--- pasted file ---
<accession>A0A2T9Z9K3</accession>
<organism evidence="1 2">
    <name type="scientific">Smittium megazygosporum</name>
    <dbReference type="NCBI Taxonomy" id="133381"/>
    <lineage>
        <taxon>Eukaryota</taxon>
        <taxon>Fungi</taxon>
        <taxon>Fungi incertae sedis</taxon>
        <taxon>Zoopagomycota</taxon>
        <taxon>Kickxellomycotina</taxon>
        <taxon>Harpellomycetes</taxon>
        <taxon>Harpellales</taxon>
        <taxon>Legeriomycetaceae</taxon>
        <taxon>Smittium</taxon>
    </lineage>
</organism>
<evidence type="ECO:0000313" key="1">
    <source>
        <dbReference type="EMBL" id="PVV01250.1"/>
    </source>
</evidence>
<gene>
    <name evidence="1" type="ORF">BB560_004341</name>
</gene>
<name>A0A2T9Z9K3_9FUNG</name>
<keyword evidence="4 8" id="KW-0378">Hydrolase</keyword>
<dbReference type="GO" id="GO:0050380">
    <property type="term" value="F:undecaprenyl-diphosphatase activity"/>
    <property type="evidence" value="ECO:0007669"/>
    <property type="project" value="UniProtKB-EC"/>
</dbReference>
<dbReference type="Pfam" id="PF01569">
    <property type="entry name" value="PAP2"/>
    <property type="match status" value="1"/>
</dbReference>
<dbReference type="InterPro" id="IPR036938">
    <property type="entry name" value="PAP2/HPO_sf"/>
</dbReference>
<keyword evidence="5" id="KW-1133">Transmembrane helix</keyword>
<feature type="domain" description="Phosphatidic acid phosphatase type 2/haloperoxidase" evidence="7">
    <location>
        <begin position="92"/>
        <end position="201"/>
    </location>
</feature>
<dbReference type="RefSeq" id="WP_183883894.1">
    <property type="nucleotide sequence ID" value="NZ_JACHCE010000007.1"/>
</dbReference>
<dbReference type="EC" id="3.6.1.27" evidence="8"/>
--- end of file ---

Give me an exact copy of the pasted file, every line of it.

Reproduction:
<accession>A0A2T9Z9K3</accession>
<organism evidence="1 2">
    <name type="scientific">Smittium megazygosporum</name>
    <dbReference type="NCBI Taxonomy" id="133381"/>
    <lineage>
        <taxon>Eukaryota</taxon>
        <taxon>Fungi</taxon>
        <taxon>Fungi incertae sedis</taxon>
        <taxon>Zoopagomycota</taxon>
        <taxon>Kickxellomycotina</taxon>
        <taxon>Harpellomycetes</taxon>
        <taxon>Harpellales</taxon>
        <taxon>Legeriomycetaceae</taxon>
        <taxon>Smittium</taxon>
    </lineage>
</organism>
<evidence type="ECO:0000313" key="1">
    <source>
        <dbReference type="EMBL" id="PVV01250.1"/>
    </source>
</evidence>
<gene>
    <name evidence="1" type="ORF">BB560_004341</name>
</gene>
<name>A0A2T9Z9K3_9FUNG</name>
<keyword evidence="4 8" id="KW-0378">Hydrolase</keyword>
<dbReference type="GO" id="GO:0050380">
    <property type="term" value="F:undecaprenyl-diphosphatase activity"/>
    <property type="evidence" value="ECO:0007669"/>
    <property type="project" value="UniProtKB-EC"/>
</dbReference>
<dbReference type="Pfam" id="PF01569">
    <property type="entry name" value="PAP2"/>
    <property type="match status" value="1"/>
</dbReference>
<dbReference type="InterPro" id="IPR036938">
    <property type="entry name" value="PAP2/HPO_sf"/>
</dbReference>
<keyword evidence="5" id="KW-1133">Transmembrane helix</keyword>
<feature type="domain" description="Phosphatidic acid phosphatase type 2/haloperoxidase" evidence="7">
    <location>
        <begin position="92"/>
        <end position="201"/>
    </location>
</feature>
<dbReference type="RefSeq" id="WP_183883894.1">
    <property type="nucleotide sequence ID" value="NZ_JACHCE010000007.1"/>
</dbReference>
<dbReference type="EC" id="3.6.1.27" evidence="8"/>